Imposture | Anagrama, 1984

The photograph of an anonymous mental patient found stealing funeral casks in a Barcelona cemetery, and who said he remembered nothing of his past, appeared in 1952 on the pages of La Vanguardia in order to identify the subject.

Immediately Sra. Bruch recognises her husband in the photograph of the amnesic – the illustrious phalange writer Ramón Bruch, who disappeared in the midst of the Blue Division campaign in Russia. But another woman enters the scene, claiming that the man is, in fact, the typographer Claudio Nart, an old anarchist, extortionist and half-pint robber.

From this misunderstanding, the astute amnesic will establish a game of interests and suspicions, involving the reader and with the complicity of the author, which make for a disconcerting story on the subject of impossible identity – a subject that is skilfully articulated for the purpose of literature and the strength of the writer’s voice in the heart of the literary discourse.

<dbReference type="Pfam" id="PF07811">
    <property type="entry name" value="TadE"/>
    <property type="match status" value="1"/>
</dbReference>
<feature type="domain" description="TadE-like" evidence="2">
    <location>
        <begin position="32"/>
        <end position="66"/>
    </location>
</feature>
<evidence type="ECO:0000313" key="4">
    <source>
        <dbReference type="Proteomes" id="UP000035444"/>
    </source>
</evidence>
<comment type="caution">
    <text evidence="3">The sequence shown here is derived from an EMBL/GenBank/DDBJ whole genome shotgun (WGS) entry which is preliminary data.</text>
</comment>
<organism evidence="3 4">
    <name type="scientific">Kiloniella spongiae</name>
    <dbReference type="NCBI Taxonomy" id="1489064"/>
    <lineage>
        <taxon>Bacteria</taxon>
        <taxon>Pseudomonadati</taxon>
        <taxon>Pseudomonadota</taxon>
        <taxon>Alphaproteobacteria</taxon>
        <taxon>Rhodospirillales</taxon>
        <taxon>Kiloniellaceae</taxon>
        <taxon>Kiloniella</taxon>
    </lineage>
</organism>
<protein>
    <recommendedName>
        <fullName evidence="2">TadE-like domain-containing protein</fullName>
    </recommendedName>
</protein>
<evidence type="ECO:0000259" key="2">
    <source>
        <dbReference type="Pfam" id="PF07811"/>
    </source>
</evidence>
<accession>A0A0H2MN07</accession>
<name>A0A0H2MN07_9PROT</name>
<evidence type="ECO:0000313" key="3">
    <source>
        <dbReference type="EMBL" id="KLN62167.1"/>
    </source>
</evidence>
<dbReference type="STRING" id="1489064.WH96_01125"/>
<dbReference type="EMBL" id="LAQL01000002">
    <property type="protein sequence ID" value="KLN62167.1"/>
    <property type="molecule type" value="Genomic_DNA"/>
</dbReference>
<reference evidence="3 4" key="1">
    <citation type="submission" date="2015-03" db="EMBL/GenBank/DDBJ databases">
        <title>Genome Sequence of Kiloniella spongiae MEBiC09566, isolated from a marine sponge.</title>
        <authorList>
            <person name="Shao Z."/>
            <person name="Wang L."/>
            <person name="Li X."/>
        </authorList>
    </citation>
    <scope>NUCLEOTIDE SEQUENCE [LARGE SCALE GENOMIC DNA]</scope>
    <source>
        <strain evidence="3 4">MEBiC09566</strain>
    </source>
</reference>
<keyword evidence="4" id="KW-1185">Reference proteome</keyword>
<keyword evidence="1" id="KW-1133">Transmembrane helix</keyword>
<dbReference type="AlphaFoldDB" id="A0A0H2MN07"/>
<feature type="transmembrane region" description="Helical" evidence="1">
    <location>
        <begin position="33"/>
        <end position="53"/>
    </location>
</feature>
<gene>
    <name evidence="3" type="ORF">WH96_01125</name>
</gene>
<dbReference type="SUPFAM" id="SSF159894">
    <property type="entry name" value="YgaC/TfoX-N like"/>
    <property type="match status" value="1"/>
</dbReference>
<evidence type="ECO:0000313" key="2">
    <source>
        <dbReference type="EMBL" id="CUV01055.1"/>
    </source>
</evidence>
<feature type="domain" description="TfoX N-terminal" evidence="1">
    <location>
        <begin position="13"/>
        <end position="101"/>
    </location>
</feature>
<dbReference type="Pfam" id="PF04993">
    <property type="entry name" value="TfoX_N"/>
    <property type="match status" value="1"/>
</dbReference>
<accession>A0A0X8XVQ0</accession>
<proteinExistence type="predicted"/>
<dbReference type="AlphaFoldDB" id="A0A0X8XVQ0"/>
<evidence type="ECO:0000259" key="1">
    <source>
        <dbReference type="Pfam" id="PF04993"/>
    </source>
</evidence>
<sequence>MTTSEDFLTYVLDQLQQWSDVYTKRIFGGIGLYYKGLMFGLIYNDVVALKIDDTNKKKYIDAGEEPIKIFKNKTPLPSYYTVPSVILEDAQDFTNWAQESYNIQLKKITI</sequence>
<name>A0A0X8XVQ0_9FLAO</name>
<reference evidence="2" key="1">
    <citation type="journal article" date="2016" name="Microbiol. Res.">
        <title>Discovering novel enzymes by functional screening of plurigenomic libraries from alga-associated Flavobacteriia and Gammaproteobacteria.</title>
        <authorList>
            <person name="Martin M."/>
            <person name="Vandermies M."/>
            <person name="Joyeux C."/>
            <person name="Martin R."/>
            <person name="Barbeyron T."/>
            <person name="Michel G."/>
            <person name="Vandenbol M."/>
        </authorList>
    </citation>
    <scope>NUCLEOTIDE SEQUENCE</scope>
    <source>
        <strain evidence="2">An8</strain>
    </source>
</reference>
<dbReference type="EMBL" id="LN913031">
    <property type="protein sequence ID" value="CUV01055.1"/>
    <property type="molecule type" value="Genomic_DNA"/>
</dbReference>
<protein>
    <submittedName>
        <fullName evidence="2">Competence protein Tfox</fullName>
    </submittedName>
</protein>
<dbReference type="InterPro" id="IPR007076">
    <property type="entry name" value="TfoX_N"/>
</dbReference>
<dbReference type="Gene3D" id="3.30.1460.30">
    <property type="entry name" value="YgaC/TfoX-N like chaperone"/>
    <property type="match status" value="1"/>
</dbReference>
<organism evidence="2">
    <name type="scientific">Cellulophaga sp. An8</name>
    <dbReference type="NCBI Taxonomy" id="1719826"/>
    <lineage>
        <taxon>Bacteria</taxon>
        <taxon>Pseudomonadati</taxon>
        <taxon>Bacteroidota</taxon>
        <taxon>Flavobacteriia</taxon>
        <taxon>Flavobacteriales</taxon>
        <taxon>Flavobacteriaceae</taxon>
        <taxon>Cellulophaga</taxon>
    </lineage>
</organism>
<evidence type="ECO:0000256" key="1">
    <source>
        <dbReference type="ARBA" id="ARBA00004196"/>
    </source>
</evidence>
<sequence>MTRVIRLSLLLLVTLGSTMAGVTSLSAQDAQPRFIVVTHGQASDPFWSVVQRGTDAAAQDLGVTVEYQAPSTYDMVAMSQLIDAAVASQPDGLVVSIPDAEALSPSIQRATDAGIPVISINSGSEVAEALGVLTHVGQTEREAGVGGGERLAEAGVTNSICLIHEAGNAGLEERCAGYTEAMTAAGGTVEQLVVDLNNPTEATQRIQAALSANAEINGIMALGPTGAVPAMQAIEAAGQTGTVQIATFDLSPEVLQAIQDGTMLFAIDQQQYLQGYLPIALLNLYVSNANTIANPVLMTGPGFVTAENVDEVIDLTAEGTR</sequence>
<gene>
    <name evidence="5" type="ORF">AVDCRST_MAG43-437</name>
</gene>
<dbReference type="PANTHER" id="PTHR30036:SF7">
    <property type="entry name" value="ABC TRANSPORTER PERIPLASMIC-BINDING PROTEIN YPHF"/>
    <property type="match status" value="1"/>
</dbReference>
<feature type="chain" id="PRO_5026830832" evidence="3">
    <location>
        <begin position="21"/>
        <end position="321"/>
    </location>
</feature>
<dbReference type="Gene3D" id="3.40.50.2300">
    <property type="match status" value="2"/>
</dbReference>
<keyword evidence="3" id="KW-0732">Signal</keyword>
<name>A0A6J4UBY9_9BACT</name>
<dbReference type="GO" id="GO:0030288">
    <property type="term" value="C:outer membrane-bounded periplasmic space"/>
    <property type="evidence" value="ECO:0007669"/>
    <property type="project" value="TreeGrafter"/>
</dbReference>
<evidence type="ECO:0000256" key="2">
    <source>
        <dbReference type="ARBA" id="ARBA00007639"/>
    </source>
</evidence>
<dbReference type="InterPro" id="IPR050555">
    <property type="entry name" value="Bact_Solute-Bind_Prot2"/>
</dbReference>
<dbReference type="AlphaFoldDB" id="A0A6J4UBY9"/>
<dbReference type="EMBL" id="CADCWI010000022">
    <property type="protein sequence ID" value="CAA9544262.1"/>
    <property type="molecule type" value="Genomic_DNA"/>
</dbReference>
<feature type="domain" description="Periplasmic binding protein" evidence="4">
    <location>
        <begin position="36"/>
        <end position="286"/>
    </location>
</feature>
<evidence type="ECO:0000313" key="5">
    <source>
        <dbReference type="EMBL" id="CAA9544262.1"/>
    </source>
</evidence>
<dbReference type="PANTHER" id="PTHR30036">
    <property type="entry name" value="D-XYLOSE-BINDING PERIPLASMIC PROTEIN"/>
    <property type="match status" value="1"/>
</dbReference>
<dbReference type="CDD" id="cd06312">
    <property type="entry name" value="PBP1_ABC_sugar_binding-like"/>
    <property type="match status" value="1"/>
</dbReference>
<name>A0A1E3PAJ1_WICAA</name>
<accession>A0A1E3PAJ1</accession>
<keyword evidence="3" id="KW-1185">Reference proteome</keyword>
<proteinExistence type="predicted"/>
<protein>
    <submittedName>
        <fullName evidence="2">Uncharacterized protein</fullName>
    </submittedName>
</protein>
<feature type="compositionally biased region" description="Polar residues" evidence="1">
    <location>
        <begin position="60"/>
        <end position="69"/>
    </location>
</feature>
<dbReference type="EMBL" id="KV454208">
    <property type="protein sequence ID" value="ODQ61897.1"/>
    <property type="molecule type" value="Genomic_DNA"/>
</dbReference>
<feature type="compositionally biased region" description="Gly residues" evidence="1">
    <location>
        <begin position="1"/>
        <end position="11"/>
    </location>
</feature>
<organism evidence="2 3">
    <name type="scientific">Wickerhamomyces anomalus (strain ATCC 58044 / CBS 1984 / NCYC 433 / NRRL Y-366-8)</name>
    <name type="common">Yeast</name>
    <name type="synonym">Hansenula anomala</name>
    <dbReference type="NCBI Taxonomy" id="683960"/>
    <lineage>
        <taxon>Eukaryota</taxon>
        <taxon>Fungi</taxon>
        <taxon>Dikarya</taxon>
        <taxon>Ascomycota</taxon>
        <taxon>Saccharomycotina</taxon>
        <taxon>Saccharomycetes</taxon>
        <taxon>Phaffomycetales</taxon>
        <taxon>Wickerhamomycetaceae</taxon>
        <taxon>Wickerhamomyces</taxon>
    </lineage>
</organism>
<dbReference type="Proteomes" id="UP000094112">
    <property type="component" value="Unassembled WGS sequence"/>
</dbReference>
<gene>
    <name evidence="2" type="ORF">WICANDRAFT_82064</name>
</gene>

Written and published by Vila-Matas in 1984, Impostura is based on a well-known true story – the Canella-Bruneri case, which came to light in Italy in the twenties and divided the country in favour of one of the two identities of the amnesiac detained in Collegno mental hospital, who two women from different social backgrounds passionately recognised as their husbands. This true story was the inspiration for a play by Pirandello, Come tu mi vuoi (Greta Garbo and later Claudia Cardinale starred in it), a film by Sergio Corbucci with Totó, and the great books by Leonardo Sciascia and Susan Sontag.